otherwise to secure the ends of justice were set out in
    some detail by this Court in State of Haryana v. Bhajan Lal
    [1992 Supp. (1) SCC 335].A note of caution was, however,
    added that the power should be exercised sparingly and that
    too in rarest of rare cases. 
    
    The illustrative categories indicated by this Court are as
    follows:
    
    "(1) Where the allegations made in the first information
    report or the complaint, even if they are taken at their
    face value and accepted in their entirety do not prima
    facie constitute any offence or make out a case against the
    accused.
    
    (2) Where the allegations in the first information report
    and other materials, if any, accompanying the FIR do not
    disclose a cognizable offence, justifying an investigation
    by police officers under Section 156(1) of the Code except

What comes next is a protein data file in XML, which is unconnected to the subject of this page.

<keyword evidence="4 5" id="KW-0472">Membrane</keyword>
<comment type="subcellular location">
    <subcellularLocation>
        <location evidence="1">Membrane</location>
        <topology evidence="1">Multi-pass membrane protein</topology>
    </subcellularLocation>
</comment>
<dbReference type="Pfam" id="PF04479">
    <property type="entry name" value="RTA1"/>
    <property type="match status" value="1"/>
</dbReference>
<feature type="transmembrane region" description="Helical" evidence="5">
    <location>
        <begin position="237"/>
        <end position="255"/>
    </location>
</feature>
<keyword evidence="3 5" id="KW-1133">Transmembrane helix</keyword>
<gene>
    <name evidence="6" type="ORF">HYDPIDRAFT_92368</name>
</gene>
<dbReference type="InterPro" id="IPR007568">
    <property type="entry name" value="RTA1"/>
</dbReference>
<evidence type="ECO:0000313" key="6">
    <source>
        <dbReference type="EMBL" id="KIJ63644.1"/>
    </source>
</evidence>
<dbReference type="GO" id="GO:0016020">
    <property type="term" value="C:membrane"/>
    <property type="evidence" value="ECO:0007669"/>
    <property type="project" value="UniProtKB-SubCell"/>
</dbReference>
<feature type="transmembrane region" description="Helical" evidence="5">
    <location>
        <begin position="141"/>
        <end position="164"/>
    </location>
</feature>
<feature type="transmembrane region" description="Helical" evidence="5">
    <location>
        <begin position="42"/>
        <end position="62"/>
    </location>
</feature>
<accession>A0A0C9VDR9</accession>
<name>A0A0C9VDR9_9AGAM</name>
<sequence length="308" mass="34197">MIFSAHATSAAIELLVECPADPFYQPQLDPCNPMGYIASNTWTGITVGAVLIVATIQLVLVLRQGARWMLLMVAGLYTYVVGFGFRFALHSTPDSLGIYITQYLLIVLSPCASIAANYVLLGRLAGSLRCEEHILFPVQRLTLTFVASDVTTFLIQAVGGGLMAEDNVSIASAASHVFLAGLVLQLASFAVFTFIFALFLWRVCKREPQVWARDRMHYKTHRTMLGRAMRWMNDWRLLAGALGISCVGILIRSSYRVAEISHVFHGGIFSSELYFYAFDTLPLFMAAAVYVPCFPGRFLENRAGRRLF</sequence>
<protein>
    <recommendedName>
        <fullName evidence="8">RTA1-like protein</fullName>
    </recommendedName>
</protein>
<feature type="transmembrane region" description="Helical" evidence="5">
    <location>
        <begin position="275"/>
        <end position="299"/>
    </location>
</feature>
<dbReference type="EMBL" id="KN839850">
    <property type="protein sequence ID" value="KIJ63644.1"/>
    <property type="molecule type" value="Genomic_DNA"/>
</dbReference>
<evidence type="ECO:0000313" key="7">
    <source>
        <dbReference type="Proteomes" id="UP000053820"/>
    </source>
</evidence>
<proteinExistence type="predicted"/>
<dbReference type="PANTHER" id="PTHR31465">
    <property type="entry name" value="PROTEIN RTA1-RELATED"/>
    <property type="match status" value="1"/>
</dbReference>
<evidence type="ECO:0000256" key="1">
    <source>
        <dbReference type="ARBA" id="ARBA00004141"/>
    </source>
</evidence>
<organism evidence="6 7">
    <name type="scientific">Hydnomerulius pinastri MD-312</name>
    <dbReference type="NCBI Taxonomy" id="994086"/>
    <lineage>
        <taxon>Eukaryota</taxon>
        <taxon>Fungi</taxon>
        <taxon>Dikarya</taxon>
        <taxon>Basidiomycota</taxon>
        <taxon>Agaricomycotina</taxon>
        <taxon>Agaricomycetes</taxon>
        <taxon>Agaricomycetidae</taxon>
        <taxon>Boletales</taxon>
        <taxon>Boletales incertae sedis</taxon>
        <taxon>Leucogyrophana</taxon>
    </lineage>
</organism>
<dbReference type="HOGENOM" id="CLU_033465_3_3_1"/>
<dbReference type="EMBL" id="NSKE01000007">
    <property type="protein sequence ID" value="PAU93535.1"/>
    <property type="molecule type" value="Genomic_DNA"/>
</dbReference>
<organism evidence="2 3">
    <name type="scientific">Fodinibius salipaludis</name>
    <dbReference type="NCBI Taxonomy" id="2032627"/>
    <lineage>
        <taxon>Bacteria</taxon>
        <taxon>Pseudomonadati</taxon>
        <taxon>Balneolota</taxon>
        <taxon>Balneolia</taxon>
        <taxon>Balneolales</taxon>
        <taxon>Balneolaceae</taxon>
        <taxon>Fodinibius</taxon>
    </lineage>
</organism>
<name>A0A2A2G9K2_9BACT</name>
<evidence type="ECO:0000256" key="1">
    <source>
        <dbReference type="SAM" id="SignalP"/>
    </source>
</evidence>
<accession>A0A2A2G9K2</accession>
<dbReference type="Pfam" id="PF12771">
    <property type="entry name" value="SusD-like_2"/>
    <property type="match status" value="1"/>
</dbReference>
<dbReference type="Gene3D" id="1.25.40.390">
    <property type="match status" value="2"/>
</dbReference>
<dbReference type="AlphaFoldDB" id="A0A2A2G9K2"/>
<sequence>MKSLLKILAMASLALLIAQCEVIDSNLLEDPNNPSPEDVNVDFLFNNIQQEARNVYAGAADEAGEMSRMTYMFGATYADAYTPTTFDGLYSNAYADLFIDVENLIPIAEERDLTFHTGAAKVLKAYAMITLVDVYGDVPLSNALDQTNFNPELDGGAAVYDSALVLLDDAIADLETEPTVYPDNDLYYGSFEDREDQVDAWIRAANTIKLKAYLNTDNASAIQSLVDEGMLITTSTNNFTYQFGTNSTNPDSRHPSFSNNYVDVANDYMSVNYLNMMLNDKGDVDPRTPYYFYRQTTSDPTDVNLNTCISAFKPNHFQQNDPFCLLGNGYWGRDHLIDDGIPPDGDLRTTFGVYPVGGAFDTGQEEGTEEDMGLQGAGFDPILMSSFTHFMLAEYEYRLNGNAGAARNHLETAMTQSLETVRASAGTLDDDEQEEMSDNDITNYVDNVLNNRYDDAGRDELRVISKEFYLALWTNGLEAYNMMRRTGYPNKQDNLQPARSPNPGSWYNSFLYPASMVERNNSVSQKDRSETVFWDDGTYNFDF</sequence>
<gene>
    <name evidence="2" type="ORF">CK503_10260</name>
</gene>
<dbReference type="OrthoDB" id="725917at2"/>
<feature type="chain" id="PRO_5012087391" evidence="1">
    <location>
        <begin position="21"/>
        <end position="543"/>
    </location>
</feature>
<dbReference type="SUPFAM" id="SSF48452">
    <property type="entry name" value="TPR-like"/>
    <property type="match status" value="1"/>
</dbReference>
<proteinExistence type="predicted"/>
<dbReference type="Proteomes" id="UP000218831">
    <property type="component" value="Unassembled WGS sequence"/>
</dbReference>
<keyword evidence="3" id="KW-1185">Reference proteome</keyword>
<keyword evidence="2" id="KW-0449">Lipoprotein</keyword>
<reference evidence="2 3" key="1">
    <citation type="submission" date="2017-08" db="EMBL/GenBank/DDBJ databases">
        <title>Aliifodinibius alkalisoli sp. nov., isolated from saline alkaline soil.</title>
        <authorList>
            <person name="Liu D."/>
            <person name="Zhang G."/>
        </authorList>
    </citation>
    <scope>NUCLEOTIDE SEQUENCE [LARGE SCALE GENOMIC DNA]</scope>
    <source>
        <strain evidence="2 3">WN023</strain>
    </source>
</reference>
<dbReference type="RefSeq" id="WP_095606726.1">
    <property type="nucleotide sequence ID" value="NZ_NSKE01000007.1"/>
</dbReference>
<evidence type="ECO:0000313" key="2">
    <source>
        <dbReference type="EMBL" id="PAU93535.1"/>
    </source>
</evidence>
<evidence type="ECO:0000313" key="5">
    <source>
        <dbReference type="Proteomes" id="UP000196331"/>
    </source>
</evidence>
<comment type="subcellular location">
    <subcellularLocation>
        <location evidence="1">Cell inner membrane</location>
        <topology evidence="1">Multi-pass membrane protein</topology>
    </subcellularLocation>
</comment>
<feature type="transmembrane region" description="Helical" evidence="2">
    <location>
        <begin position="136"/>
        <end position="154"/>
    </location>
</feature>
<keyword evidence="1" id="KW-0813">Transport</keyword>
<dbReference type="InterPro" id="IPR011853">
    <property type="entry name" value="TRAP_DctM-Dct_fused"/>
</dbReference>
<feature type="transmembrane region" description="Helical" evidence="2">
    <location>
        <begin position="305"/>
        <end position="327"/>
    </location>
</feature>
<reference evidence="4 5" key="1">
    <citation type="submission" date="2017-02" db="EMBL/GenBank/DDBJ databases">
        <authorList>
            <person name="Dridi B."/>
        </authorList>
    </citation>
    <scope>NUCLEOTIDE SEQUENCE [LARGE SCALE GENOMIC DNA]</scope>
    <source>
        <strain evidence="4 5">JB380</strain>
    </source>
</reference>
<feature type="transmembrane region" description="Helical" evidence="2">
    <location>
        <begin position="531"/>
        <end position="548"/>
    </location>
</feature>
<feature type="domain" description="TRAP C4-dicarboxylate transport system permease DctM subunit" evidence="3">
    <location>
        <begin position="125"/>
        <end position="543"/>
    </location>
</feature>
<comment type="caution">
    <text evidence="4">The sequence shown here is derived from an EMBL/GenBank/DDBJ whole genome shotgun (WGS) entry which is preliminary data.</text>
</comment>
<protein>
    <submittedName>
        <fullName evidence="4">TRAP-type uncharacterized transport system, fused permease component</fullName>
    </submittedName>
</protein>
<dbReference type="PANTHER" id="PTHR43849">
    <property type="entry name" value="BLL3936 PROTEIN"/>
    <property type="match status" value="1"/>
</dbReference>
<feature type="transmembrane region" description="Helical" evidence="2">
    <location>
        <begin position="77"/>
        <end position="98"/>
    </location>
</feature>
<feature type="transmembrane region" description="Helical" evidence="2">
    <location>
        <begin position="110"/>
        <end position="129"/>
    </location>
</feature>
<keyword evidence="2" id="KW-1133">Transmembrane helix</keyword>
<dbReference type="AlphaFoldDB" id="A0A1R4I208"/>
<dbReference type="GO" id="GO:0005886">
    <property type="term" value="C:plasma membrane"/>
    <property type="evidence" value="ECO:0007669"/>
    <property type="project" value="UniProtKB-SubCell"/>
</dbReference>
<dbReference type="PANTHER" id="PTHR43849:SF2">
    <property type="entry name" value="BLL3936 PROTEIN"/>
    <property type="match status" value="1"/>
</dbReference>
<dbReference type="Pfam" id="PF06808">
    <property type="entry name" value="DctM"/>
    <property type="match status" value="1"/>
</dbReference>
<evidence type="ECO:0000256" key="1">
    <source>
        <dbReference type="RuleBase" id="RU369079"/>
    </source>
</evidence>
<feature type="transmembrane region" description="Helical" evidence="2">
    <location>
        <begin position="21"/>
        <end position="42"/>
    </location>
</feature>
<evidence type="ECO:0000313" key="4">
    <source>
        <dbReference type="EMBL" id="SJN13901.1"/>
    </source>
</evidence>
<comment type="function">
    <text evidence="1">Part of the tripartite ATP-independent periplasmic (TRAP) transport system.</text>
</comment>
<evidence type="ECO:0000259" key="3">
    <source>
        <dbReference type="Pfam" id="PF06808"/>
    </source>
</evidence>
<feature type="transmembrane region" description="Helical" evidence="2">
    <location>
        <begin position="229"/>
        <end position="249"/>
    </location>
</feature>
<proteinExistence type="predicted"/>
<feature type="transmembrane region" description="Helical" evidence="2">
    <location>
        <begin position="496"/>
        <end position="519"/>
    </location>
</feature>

under an order of a Magistrate within the purview of
    Section 155(2) of the Code.
    
    (3) Where the uncontroverted allegations made in the
    F.I.R. or complaint and the evidence collected in support
    of the same do not disclose the commission of any offence
    and make out a case against the accused.
    
    (4) Where the allegations in the F.I.R. do not constitute
    a cognizable offence but constitute only a non-cognizable
    offence, no investigation is permitted by a Police Officer
    without an order of a Magistrate as contemplated under
    Section 155(2) of the Code.
    
    (5) Where the allegations made in the FIR or complaint are
    so absurd and inherently improbable on the basis of which
    no prudent person can ever reach a just conclusion that
    there is sufficient ground for proceeding against the
    accused.
    
    (6) Where there is an express legal bar engrafted in any
    of the provisions of the Code or the concerned Act (under
    which a criminal proceeding is instituted) to the
    institution and continuance of the proceedings and/or where
    there is a specific provision in the Code or the concerned
    Act, providing efficacious redress for the grievance of the
    aggrieved party.
    
    (7) Where a criminal proceeding is manifestly attended
    with mala fide and/or where the proceeding is maliciously
    instituted with an ulterior motive for wreaking vengeance